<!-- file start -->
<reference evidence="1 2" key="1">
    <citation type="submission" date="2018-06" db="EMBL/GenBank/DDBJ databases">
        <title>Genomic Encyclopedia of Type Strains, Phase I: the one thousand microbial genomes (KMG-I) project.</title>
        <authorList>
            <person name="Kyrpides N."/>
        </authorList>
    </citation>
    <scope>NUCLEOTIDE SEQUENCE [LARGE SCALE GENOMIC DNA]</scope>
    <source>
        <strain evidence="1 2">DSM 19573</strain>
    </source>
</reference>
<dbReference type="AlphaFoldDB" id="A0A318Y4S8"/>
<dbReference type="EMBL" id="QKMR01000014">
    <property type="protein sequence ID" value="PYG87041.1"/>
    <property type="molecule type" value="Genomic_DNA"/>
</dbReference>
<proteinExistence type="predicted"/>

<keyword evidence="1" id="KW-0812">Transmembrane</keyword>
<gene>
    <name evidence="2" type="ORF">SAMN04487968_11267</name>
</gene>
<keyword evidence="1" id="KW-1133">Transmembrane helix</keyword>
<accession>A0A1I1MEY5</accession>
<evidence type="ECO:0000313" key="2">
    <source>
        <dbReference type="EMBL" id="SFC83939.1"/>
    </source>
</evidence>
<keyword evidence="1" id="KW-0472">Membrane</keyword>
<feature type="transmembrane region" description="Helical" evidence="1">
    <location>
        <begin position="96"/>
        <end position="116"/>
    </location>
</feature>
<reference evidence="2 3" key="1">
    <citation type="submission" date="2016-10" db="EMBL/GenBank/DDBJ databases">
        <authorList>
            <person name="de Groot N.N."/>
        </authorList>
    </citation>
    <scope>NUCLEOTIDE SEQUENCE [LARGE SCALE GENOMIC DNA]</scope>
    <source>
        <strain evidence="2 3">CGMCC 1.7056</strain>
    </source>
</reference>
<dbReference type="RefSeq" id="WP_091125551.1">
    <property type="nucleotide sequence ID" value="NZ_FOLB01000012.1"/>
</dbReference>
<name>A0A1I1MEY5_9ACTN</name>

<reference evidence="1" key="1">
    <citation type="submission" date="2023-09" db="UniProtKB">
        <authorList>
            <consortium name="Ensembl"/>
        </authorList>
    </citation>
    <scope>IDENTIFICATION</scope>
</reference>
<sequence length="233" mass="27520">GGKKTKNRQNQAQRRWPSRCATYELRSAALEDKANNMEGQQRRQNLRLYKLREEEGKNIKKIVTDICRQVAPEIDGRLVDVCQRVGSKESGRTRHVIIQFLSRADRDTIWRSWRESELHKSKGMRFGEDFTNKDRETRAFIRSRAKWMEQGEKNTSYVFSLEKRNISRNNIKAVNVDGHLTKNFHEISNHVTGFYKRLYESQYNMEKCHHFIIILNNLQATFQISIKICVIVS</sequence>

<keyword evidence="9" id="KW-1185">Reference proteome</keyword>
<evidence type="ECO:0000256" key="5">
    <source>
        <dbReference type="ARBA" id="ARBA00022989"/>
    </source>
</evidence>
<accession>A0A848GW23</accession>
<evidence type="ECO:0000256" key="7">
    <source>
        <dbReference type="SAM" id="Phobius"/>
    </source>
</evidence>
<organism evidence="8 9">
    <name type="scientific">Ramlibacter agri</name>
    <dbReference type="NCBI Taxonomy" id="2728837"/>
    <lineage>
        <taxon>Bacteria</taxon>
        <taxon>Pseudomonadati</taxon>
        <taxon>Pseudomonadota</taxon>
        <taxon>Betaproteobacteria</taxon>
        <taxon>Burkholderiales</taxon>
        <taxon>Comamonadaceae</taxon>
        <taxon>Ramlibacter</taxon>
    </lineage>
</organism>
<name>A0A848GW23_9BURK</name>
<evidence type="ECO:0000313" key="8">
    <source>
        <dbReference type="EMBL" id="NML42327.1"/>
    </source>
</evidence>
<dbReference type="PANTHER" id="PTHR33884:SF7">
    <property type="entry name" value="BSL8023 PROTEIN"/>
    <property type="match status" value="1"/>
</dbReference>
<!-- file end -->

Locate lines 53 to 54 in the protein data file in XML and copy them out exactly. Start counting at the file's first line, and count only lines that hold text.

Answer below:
    <citation type="submission" date="2023-09" db="UniProtKB">
        <authorList>